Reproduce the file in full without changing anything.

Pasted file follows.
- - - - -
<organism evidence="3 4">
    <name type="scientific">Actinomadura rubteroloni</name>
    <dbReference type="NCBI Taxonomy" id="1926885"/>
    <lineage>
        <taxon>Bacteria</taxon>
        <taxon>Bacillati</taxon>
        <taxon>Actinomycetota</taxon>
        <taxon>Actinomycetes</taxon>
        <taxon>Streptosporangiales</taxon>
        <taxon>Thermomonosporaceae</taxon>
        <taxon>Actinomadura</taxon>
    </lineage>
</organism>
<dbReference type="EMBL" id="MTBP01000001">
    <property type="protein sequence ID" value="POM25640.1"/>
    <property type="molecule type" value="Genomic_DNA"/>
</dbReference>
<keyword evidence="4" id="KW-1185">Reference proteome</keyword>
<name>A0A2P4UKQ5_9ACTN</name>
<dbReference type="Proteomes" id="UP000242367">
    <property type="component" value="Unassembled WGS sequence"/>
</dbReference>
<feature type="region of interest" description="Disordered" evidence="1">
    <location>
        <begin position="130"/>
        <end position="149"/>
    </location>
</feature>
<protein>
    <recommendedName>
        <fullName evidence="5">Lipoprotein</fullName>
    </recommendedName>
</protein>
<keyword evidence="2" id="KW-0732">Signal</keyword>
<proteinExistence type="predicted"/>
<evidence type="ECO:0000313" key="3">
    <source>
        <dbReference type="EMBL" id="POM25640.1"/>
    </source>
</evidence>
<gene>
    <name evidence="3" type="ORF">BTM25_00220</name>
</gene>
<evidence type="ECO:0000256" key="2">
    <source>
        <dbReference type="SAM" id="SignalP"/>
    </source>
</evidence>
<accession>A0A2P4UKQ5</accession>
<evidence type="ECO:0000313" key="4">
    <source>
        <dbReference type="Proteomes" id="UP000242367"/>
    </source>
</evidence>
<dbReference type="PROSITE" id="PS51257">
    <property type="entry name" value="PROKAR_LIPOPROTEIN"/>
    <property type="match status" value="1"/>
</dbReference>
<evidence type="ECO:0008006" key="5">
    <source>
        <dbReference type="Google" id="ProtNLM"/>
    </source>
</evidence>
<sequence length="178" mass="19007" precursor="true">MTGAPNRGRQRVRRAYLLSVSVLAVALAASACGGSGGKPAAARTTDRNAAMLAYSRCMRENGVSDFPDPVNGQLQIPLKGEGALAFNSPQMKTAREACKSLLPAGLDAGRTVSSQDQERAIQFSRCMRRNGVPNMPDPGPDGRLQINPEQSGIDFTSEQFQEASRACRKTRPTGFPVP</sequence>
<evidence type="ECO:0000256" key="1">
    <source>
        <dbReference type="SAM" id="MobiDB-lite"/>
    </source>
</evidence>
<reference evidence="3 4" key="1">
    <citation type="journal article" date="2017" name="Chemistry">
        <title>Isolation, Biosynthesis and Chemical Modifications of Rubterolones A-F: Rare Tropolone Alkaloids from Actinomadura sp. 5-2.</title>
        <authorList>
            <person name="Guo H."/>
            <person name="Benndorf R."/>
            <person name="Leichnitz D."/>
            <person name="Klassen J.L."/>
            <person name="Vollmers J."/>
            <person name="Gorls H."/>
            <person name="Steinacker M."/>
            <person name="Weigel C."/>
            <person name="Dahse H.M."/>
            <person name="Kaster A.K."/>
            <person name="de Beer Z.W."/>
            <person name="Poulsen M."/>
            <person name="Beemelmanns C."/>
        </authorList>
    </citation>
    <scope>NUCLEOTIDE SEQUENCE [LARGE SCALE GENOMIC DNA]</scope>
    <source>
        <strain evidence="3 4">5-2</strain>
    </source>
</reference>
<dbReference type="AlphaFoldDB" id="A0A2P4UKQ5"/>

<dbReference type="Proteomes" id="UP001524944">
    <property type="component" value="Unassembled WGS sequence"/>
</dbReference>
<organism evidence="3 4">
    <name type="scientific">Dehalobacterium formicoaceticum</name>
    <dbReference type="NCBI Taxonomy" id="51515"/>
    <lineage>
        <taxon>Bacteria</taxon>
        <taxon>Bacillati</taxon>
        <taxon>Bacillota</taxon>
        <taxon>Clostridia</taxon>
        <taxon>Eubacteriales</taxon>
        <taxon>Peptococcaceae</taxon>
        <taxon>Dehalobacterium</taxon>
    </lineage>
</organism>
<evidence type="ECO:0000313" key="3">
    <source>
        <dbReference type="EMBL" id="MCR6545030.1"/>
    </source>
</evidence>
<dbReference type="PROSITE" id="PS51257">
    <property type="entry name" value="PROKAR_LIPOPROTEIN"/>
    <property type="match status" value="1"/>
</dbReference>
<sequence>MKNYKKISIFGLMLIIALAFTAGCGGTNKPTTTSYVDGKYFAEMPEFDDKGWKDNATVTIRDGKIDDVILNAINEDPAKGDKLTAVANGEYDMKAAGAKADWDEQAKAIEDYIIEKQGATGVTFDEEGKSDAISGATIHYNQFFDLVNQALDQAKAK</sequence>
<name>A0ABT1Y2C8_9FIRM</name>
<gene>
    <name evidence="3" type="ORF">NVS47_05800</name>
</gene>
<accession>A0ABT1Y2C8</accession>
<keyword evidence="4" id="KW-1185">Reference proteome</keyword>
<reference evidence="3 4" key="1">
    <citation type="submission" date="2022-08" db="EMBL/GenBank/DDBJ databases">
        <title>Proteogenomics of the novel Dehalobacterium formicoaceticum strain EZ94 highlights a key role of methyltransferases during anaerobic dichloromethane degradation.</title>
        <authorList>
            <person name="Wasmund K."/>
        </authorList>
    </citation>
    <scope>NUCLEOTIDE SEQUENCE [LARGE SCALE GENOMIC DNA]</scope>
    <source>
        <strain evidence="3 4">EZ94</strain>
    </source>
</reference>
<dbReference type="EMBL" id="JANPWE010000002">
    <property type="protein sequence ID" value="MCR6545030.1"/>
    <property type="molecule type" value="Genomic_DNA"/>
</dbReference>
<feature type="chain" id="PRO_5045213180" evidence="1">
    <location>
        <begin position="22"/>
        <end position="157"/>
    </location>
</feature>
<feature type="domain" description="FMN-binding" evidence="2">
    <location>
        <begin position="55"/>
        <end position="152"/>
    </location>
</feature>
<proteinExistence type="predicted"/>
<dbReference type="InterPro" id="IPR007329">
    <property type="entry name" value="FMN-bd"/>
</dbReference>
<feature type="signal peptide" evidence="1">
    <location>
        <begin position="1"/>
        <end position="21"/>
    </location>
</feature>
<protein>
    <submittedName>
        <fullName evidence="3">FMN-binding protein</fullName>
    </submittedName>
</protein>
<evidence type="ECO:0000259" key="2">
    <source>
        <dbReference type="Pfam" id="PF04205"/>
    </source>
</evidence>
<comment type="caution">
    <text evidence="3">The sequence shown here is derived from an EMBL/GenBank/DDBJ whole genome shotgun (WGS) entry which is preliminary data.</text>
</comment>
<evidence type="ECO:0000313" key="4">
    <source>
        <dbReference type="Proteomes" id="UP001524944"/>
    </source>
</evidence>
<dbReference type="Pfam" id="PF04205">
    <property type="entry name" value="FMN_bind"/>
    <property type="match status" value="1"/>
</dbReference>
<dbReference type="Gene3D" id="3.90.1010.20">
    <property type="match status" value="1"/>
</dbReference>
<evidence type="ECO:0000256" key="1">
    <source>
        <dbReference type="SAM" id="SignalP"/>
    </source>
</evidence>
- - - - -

<organism evidence="3 4">
    <name type="scientific">Actinomadura rubteroloni</name>
    <dbReference type="NCBI Taxonomy" id="1926885"/>
    <lineage>
        <taxon>Bacteria</taxon>
        <taxon>Bacillati</taxon>
        <taxon>Actinomycetota</taxon>
        <taxon>Actinomycetes</taxon>
        <taxon>Streptosporangiales</taxon>
        <taxon>Thermomonosporaceae</taxon>
        <taxon>Actinomadura</taxon>
    </lineage>
</organism>
<dbReference type="EMBL" id="MTBP01000001">
    <property type="protein sequence ID" value="POM25640.1"/>
    <property type="molecule type" value="Genomic_DNA"/>
</dbReference>
<keyword evidence="4" id="KW-1185">Reference proteome</keyword>
<name>A0A2P4UKQ5_9ACTN</name>
<dbReference type="Proteomes" id="UP000242367">
    <property type="component" value="Unassembled WGS sequence"/>
</dbReference>
<feature type="region of interest" description="Disordered" evidence="1">
    <location>
        <begin position="130"/>
        <end position="149"/>
    </location>
</feature>
<protein>
    <recommendedName>
        <fullName evidence="5">Lipoprotein</fullName>
    </recommendedName>
</protein>
<keyword evidence="2" id="KW-0732">Signal</keyword>
<proteinExistence type="predicted"/>
<evidence type="ECO:0000313" key="3">
    <source>
        <dbReference type="EMBL" id="POM25640.1"/>
    </source>
</evidence>
<gene>
    <name evidence="3" type="ORF">BTM25_00220</name>
</gene>
<evidence type="ECO:0000256" key="2">
    <source>
        <dbReference type="SAM" id="SignalP"/>
    </source>
</evidence>
<accession>A0A2P4UKQ5</accession>
<evidence type="ECO:0000313" key="4">
    <source>
        <dbReference type="Proteomes" id="UP000242367"/>
    </source>
</evidence>
<dbReference type="PROSITE" id="PS51257">
    <property type="entry name" value="PROKAR_LIPOPROTEIN"/>
    <property type="match status" value="1"/>
</dbReference>
<evidence type="ECO:0008006" key="5">
    <source>
        <dbReference type="Google" id="ProtNLM"/>
    </source>
</evidence>
<sequence length="178" mass="19007" precursor="true">MTGAPNRGRQRVRRAYLLSVSVLAVALAASACGGSGGKPAAARTTDRNAAMLAYSRCMRENGVSDFPDPVNGQLQIPLKGEGALAFNSPQMKTAREACKSLLPAGLDAGRTVSSQDQERAIQFSRCMRRNGVPNMPDPGPDGRLQINPEQSGIDFTSEQFQEASRACRKTRPTGFPVP</sequence>
<evidence type="ECO:0000256" key="1">
    <source>
        <dbReference type="SAM" id="MobiDB-lite"/>
    </source>
</evidence>
<reference evidence="3 4" key="1">
    <citation type="journal article" date="2017" name="Chemistry">
        <title>Isolation, Biosynthesis and Chemical Modifications of Rubterolones A-F: Rare Tropolone Alkaloids from Actinomadura sp. 5-2.</title>
        <authorList>
            <person name="Guo H."/>
            <person name="Benndorf R."/>
            <person name="Leichnitz D."/>
            <person name="Klassen J.L."/>
            <person name="Vollmers J."/>
            <person name="Gorls H."/>
            <person name="Steinacker M."/>
            <person name="Weigel C."/>
            <person name="Dahse H.M."/>
            <person name="Kaster A.K."/>
            <person name="de Beer Z.W."/>
            <person name="Poulsen M."/>
            <person name="Beemelmanns C."/>
        </authorList>
    </citation>
    <scope>NUCLEOTIDE SEQUENCE [LARGE SCALE GENOMIC DNA]</scope>
    <source>
        <strain evidence="3 4">5-2</strain>
    </source>
</reference>
<dbReference type="AlphaFoldDB" id="A0A2P4UKQ5"/>

<dbReference type="Proteomes" id="UP001524944">
    <property type="component" value="Unassembled WGS sequence"/>
</dbReference>
<organism evidence="3 4">
    <name type="scientific">Dehalobacterium formicoaceticum</name>
    <dbReference type="NCBI Taxonomy" id="51515"/>
    <lineage>
        <taxon>Bacteria</taxon>
        <taxon>Bacillati</taxon>
        <taxon>Bacillota</taxon>
        <taxon>Clostridia</taxon>
        <taxon>Eubacteriales</taxon>
        <taxon>Peptococcaceae</taxon>
        <taxon>Dehalobacterium</taxon>
    </lineage>
</organism>
<evidence type="ECO:0000313" key="3">
    <source>
        <dbReference type="EMBL" id="MCR6545030.1"/>
    </source>
</evidence>
<dbReference type="PROSITE" id="PS51257">
    <property type="entry name" value="PROKAR_LIPOPROTEIN"/>
    <property type="match status" value="1"/>
</dbReference>
<sequence>MKNYKKISIFGLMLIIALAFTAGCGGTNKPTTTSYVDGKYFAEMPEFDDKGWKDNATVTIRDGKIDDVILNAINEDPAKGDKLTAVANGEYDMKAAGAKADWDEQAKAIEDYIIEKQGATGVTFDEEGKSDAISGATIHYNQFFDLVNQALDQAKAK</sequence>
<name>A0ABT1Y2C8_9FIRM</name>
<gene>
    <name evidence="3" type="ORF">NVS47_05800</name>
</gene>
<accession>A0ABT1Y2C8</accession>
<keyword evidence="4" id="KW-1185">Reference proteome</keyword>
<reference evidence="3 4" key="1">
    <citation type="submission" date="2022-08" db="EMBL/GenBank/DDBJ databases">
        <title>Proteogenomics of the novel Dehalobacterium formicoaceticum strain EZ94 highlights a key role of methyltransferases during anaerobic dichloromethane degradation.</title>
        <authorList>
            <person name="Wasmund K."/>
        </authorList>
    </citation>
    <scope>NUCLEOTIDE SEQUENCE [LARGE SCALE GENOMIC DNA]</scope>
    <source>
        <strain evidence="3 4">EZ94</strain>
    </source>
</reference>
<dbReference type="EMBL" id="JANPWE010000002">
    <property type="protein sequence ID" value="MCR6545030.1"/>
    <property type="molecule type" value="Genomic_DNA"/>
</dbReference>
<feature type="chain" id="PRO_5045213180" evidence="1">
    <location>
        <begin position="22"/>
        <end position="157"/>
    </location>
</feature>
<feature type="domain" description="FMN-binding" evidence="2">
    <location>
        <begin position="55"/>
        <end position="152"/>
    </location>
</feature>
<proteinExistence type="predicted"/>
<dbReference type="InterPro" id="IPR007329">
    <property type="entry name" value="FMN-bd"/>
</dbReference>
<feature type="signal peptide" evidence="1">
    <location>
        <begin position="1"/>
        <end position="21"/>
    </location>
</feature>
<protein>
    <submittedName>
        <fullName evidence="3">FMN-binding protein</fullName>
    </submittedName>
</protein>
<evidence type="ECO:0000259" key="2">
    <source>
        <dbReference type="Pfam" id="PF04205"/>
    </source>
</evidence>
<comment type="caution">
    <text evidence="3">The sequence shown here is derived from an EMBL/GenBank/DDBJ whole genome shotgun (WGS) entry which is preliminary data.</text>
</comment>
<evidence type="ECO:0000313" key="4">
    <source>
        <dbReference type="Proteomes" id="UP001524944"/>
    </source>
</evidence>
<dbReference type="Pfam" id="PF04205">
    <property type="entry name" value="FMN_bind"/>
    <property type="match status" value="1"/>
</dbReference>
<dbReference type="Gene3D" id="3.90.1010.20">
    <property type="match status" value="1"/>
</dbReference>
<evidence type="ECO:0000256" key="1">
    <source>
        <dbReference type="SAM" id="SignalP"/>
    </source>
</evidence>